HomeGroupsTalkExploreZeitgeist
Search Site
This site uses cookies to deliver our services, improve performance, for analytics, and (if not signed in) for advertising. By using LibraryThing you acknowledge that you have read and understand our Terms of Service and Privacy Policy. Your use of the site and services is subject to these policies and terms.
Hide this

Results from Google Books

Click on a thumbnail to go to Google Books.

George Sprott, 1894-1975 : a picture novella…
Loading...

George Sprott, 1894-1975 : a picture novella (edition 2009)

by Seth,

MembersReviewsPopularityAverage ratingMentions
1676141,044 (4.12)3
First serialized in The New York Times Magazine "Funny Pages" The celebrated cartoonist and New Yorker illustrator Seth weaves the fictional tale of George Sprott, the host of a long-running television program. The events forming the patchwork of George's life are pieced together from the tenuous memories of several informants, who often have contradictory impressions. His estranged daughter describes the man as an unforgivable lout, whereas his niece remembers him fondly. His former assistant recalls a trip to the Arctic during which George abandoned him for two months, while George himself remembers that trip as the time he began writing letters to a former love, from whom he never received replies. Invoking a sense of both memory and its loss, George Sprott is heavy with the charming, melancholic nostalgia that distinguishes Seth's work. Characters lamenting societal progression in general share the pages with images of antiquated objects--proof of events and individuals rarely documented and barely remembered. Likewise, George's own opinions are embedded with regret and a sense of the injustice of aging in this bleak reminder of the inevitable slipping away of lives, along with the fading culture of their days.… (more)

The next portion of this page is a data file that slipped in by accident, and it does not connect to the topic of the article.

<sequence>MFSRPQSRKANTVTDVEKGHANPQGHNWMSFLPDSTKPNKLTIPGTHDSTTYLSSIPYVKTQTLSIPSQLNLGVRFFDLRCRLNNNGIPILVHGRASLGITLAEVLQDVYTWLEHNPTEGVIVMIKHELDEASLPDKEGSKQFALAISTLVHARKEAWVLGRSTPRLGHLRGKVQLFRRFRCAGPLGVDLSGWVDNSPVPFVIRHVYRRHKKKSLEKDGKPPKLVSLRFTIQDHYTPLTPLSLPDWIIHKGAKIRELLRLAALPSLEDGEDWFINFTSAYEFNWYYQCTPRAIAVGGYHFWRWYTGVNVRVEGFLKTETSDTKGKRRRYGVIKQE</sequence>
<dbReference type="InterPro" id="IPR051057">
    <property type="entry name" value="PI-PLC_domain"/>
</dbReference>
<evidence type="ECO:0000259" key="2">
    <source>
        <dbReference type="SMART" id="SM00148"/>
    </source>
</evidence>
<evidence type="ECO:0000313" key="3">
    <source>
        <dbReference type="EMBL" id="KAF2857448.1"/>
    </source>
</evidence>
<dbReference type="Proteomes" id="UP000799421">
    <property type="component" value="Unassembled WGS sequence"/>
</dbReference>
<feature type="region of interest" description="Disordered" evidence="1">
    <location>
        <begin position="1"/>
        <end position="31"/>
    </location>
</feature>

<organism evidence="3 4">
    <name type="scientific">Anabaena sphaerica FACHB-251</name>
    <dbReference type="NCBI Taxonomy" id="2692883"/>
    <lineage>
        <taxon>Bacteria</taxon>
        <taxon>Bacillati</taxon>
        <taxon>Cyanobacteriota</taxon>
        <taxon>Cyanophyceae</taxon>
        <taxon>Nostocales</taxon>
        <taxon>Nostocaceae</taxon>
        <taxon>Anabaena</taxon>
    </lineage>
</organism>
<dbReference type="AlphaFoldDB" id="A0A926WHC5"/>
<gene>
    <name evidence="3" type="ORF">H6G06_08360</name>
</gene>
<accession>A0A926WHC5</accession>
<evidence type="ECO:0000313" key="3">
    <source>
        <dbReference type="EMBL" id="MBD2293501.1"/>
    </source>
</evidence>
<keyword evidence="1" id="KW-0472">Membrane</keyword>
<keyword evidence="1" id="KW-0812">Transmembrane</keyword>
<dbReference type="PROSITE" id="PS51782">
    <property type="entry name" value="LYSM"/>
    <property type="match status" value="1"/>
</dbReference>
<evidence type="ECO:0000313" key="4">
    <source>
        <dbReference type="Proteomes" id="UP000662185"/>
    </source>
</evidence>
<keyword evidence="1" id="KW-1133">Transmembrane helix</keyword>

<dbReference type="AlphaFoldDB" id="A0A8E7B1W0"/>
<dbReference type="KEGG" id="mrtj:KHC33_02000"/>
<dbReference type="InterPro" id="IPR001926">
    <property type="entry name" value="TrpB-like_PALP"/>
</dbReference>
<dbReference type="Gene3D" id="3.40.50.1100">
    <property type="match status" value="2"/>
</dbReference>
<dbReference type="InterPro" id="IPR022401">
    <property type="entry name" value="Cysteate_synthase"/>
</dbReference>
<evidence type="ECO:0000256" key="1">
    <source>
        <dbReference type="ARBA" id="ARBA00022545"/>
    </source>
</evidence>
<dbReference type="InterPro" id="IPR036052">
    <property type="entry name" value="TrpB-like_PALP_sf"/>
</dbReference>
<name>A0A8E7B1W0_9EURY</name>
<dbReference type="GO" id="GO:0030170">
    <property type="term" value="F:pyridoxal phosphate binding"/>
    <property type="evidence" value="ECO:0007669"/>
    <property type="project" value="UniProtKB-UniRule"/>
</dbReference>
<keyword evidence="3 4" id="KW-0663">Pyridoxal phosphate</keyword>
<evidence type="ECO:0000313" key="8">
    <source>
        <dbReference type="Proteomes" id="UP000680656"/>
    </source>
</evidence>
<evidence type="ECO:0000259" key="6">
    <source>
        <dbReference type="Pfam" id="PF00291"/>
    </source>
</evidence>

Member:juanjov
Title:George Sprott, 1894-1975 : a picture novella
Authors:Seth,
Info:Montreal : Drawn and Quarterly, 2009
Collections:Your library
Rating:*****
Tags:None

Work Information

George Sprott: (1894-1975) by Seth

None
Loading...

Sign up for LibraryThing to find out whether you'll like this book.

No current Talk conversations about this book.

» See also 3 mentions

Showing 1-5 of 6 (next | show all)
Disappointing. A comics take on oral biographies that unlike those I've read fails to make the subject or the events in any way distinctive or even of much interest. For all the impact this has, George Sprott the arctic tourist and fading TV presenter might as well have been Peggy Lipton the bird-watching lab technician or the retired accountant Marc Schwob who always takes the cross-town bus to buy bananas.